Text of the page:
City of Nedlands moves forward with business case for underground power

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Nedlands Town Council will move forward with a reduced business case and public consultation to connect remaining residents to underground electricity.

Most residents already have underground electricity, but about a fifth have been waiting for decades.

Underground power would allow treetops to grow uncut to protect lines and ensure power was not cut off during storms.

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City staff initially proposed a citywide community survey and $100,000 business case, but after an amendment by Cr Andrew Mangano passed, the matter was revised to 43 $000, with only affected residents of Hollywood East and Nedlands North and West to be consulted.

The project — which would connect about 1,700 properties — would cost $28,727,374, of which the city would pay $19,978,601.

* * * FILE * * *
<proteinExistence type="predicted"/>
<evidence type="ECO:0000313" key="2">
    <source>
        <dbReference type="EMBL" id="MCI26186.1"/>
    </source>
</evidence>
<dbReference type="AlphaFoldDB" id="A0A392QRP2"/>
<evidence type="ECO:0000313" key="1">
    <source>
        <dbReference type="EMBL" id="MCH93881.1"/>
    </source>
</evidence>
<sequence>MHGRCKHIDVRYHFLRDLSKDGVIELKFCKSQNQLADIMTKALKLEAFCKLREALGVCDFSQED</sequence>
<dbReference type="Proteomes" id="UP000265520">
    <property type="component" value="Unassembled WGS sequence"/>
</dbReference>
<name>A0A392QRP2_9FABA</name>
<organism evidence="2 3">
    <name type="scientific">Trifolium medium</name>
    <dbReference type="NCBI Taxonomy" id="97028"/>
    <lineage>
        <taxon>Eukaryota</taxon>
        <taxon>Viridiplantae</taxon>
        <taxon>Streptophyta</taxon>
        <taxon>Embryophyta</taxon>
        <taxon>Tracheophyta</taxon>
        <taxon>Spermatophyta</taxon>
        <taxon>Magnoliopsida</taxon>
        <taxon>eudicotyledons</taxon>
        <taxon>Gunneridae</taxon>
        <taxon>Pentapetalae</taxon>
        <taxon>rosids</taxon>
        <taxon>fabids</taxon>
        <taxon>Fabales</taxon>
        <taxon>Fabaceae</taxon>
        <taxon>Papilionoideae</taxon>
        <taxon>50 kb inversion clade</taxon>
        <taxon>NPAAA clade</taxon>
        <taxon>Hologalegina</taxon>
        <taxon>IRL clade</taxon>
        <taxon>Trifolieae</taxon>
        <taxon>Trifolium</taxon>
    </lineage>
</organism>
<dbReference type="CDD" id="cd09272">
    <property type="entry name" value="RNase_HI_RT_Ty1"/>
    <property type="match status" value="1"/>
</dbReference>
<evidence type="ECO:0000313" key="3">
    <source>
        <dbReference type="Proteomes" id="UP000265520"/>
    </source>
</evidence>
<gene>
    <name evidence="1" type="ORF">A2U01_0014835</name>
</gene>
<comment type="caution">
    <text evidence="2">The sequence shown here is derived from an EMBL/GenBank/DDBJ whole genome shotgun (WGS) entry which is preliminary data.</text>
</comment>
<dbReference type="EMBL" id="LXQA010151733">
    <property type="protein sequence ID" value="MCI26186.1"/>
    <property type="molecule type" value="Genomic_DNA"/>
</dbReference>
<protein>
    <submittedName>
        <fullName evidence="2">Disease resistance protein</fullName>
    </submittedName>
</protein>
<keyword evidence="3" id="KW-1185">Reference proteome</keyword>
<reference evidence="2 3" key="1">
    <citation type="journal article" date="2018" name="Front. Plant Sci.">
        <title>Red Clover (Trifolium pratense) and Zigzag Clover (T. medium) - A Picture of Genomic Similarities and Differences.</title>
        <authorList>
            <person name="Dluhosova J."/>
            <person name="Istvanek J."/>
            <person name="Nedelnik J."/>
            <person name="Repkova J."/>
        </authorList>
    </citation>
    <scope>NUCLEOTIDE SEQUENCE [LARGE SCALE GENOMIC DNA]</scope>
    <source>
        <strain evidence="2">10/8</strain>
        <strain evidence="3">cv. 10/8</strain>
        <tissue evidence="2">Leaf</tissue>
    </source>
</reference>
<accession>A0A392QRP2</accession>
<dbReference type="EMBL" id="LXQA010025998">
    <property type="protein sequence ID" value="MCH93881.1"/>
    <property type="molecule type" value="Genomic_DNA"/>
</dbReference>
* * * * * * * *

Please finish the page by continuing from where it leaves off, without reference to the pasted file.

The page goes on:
Cr Noel Youngman said nearly all elected members had campaigned to provide underground electricity and he hoped the city would commit to the project before the October election next year.

Cr Rajah Senathirajah argued that given the amount of money spent, the whole city should be consulted.

Up to half of the city’s contribution can be recovered from ratepayers who receive underground electricity.

Staff had recommended that this could be paid as a lump sum or over a period of up to 10 years, with any debt being collected when a property is sold.

But Cr Mangano’s amendment means people receiving underground electricity will have to pay back their share in four years.

“If we hang around longer, we have to borrow it longer. I understand not everyone is overwhelmed with money, but we’re talking about $5,000 over four years,” he said.

“I’m not saying it’s going to be cheap but it’s not big money. We’re not talking tens of thousands here.

Cr Ben Hodsdon said it had been a “long journey” to secure underground power.

“Every election, it comes back. Half of the money now comes from the city, whereas in the past it came from government institutions,” he said.

The business case is expected to be presented to the board in March.

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